During the seventies several attempts were made to make LIS into a movie. During the era from 1977 to 1983 Billy Mumy, the original Will Robinson, wrote a script and tried to get Irwin Allen to read it. Allen refused. He said that he saw no need for a LIS movie. By this time Allen, who was originally famous for Lost in Space and Voyage to the Bottom of the Sea, was known as the king of the Disaster film. His credits included such notables as The Poseidon Adventure and The Towering Inferno. Since he owned the original rights to the characters, unless Allen gave it his blessing, no movie would be made.

It is a strange coincidence that only days after Gene Roddenberry died in 1991, Irwin Allen also passed away, on November 2ed. many in the SF community did not even hear of the news for weeks later, since the death of Roddenberry had so eclipsed Allen's death. Roddenberry finally did go in ahead of Allen

With the passing of Allen the right to his creations reverted to his estate, and within a matter of months talks were underway for a LIS movie. Seven years later it has hit the big screen and dethroned the ever mighty Titanic as the top box office grosser. But is it true to the vision of Allen? Will fans care to see it? Will non fans enjoy it? Read on and find out.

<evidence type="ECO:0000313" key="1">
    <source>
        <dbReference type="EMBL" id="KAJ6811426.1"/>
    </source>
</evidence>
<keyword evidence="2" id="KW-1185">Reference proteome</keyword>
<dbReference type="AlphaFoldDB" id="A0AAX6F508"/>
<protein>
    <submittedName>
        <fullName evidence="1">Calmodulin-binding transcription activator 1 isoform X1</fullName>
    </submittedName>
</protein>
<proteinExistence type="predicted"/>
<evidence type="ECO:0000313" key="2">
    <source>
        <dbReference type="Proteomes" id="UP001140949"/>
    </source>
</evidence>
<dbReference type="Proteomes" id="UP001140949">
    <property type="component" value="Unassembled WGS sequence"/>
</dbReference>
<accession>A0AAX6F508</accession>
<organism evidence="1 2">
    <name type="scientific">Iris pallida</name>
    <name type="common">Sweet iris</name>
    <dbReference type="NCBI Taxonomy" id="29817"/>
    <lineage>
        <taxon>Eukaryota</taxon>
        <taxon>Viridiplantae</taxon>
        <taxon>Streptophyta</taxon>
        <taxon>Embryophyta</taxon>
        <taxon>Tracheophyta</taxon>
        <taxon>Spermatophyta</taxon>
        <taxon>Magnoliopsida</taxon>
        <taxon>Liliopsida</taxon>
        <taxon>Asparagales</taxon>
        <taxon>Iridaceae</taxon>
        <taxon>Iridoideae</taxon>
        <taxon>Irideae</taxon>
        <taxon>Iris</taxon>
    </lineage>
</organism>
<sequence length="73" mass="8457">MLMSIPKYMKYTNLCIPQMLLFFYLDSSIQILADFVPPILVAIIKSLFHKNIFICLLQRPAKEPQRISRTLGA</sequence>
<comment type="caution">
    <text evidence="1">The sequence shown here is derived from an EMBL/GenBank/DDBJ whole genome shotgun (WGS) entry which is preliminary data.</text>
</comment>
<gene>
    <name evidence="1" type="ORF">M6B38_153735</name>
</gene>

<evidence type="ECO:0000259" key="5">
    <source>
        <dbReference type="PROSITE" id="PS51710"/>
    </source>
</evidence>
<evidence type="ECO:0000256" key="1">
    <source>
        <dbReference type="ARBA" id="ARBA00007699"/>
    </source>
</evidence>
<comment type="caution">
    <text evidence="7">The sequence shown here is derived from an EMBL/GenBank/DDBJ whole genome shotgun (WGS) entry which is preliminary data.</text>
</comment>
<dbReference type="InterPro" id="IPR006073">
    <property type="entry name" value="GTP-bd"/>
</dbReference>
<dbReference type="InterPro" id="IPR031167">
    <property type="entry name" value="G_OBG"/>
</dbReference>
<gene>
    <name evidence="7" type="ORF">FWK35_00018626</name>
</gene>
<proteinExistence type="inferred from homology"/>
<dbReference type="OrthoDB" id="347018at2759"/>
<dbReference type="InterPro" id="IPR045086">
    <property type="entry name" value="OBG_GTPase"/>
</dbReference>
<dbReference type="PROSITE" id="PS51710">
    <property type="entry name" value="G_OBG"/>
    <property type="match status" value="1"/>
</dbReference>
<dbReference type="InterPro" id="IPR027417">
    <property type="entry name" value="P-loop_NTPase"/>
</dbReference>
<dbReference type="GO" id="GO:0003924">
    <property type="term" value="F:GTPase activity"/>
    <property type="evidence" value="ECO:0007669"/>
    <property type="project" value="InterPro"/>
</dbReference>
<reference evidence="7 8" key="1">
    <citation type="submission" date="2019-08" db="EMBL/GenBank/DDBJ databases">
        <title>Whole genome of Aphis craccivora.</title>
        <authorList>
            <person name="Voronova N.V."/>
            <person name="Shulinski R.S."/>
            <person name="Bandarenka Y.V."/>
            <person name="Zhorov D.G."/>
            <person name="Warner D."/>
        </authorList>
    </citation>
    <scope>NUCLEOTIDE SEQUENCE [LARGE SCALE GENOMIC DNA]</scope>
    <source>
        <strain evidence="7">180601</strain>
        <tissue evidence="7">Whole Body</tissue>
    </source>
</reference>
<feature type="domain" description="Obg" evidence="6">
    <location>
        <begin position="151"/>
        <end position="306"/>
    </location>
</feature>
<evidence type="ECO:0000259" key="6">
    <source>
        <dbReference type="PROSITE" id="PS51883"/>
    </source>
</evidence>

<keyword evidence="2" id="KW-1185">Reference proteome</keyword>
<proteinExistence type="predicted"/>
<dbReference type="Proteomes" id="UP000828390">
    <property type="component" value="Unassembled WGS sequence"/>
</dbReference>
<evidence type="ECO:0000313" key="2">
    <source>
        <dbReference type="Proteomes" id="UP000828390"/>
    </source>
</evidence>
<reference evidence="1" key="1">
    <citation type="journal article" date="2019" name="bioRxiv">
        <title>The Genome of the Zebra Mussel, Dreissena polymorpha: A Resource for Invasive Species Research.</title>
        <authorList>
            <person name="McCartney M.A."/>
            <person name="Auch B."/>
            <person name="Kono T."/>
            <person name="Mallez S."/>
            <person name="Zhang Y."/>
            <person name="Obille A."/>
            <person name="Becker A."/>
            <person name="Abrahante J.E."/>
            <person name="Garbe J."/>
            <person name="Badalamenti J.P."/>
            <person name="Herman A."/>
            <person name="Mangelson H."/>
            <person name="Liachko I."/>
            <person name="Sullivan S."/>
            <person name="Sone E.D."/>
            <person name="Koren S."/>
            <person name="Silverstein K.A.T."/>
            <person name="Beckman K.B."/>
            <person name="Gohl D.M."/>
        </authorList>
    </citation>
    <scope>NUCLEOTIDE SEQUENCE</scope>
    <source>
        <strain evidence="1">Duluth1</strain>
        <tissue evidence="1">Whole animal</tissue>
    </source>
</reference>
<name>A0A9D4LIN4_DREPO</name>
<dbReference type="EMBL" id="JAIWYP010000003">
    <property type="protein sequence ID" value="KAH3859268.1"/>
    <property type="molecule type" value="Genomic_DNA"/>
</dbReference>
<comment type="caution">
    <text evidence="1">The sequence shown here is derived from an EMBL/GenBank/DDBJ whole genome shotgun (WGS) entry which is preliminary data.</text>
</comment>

LOST IN SPACE the Movie----------

I confess that I will not go into the controversy of the "Time Travel Paradox". First, since no one has ever traveled in time it seems rather pointless to try and decide if the way time travel is portrayed in this film is realistic or not. However let me get the concept of a "Paradox explosion" out of the way. First of all, the use of Time Bubbles in the story would seem to indicate that what we are seeing are relatively stable islands in the river of time. Within these bubbles time has no meaning. I disagree that a time traveler could never meet his older or younger self. Indeed one of the best episodes of Star Trek rests on such a plot premise. Older Spock meets young Spock in the episode "Yesteryear". I don't see how any of the laws of thermal dynamics are violated by such a meeting, and you need a violation of those laws for an explosion. Their just is no Temporal paradox.